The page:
GENEVA (Reuters) - At least 14 people were killed by cluster bombs during the Georgia-Russia war over South Ossetia in August according to experts in the conflict region, a leading human rights group said on Monday.
Some of the victims were clearly killed in Russian air raids although Moscow has denied that it used the weapon which divides before impact into a large number of bomblets, New York-based Human Rights Watch (HRW) said.
The group’s arms division researcher, Bonnie Docherty, told a news briefing that Georgia had now admitted that it used the lethal weapon, which more than 100 countries have agreed to ban, once during the conflict.
“Attacks with these weapons that do not discriminate between combatants and non-combatant civilians are a violation of international humanitarian law,” she said.
Docherty said Russian attacks on the village of Ruisi in Georgia on August 12, when Russian forces were driving Georgian troops from an area south of the South Ossetia border, killed at least 3 civilians and wounded 5.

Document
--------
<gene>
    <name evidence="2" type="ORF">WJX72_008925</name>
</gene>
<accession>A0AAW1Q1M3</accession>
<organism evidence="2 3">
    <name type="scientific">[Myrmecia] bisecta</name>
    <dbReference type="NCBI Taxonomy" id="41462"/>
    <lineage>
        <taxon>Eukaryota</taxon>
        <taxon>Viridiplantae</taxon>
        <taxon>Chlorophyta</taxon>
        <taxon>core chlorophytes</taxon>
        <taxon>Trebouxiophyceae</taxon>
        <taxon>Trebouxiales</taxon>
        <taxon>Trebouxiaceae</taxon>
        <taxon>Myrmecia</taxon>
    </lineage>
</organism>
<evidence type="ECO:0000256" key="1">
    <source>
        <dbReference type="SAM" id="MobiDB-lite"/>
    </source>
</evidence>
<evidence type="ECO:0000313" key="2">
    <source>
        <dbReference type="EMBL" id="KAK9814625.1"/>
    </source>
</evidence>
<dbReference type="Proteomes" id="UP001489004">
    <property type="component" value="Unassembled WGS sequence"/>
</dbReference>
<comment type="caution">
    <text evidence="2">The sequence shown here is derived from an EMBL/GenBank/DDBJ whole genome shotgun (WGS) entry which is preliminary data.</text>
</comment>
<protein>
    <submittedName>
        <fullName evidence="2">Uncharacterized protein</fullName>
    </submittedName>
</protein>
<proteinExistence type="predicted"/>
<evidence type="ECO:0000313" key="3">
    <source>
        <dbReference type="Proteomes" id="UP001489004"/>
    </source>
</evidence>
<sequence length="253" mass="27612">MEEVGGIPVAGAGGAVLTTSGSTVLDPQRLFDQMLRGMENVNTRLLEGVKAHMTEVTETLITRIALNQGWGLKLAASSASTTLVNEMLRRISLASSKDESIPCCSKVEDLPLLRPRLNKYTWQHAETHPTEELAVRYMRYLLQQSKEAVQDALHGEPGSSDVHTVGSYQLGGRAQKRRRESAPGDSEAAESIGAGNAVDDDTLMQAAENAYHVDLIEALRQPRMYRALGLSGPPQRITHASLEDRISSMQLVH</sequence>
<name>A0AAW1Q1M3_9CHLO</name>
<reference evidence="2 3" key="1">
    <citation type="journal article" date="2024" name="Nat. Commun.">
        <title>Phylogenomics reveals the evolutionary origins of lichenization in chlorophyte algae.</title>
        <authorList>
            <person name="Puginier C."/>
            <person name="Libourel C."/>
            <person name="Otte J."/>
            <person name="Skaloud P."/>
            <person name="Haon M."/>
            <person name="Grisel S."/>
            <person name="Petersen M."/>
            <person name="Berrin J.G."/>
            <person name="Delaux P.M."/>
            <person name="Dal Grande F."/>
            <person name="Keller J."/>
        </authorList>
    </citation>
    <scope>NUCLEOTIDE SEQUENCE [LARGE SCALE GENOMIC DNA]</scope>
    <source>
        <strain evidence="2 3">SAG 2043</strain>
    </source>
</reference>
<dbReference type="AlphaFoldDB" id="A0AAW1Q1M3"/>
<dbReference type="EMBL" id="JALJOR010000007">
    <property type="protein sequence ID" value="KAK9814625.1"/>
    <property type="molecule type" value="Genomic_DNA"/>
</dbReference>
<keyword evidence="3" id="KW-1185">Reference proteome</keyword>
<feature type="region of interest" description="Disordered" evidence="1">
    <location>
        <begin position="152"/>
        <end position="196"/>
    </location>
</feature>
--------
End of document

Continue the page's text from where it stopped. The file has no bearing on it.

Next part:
One the same day, at least 8 civilians died and dozens were wounded in another Russian air attack on the town of Gori, she added, quoting HRW researchers who were on the ground from the moment Russian troops crossed into Georgia proper on August 8.
Docherty said HRW had received an e-mailed letter from the Georgian Defence Ministry admitting that it had used M85 cluster weapons in one attack near the Roki tunnel between Russia and South Ossetia at the start of the conflict.
Hundreds of M85s — mainly produced by Israel which has helped arm Georgia — which Russia is not known to possess, also littered the town of Shindisi in Georgia, but HRW monitors were not sure who they belonged to, she added.
Docherty appealed to both Georgians and Russians to cooperate fully with demining teams from Europe already in the area in clearing the many thousands of bomblets, which often do not explode immediately but kill and maim later.
She said bomblets littered many fields where harvesting was due to start, posing a severe risk to life and limb of farmers.
Many countries are due to meet in Oslo in December to sign up to a treaty banning cluster weapons negotiated outside the framework of the United Nations and endorsed by 107 nations in Dublin in May.
Russia, the United States and China have declined to join it, but many other military powers, including Britain, France and Germany, have said they will come in at a meeting of signatories in Oslo in December.
Editing by Robert Hart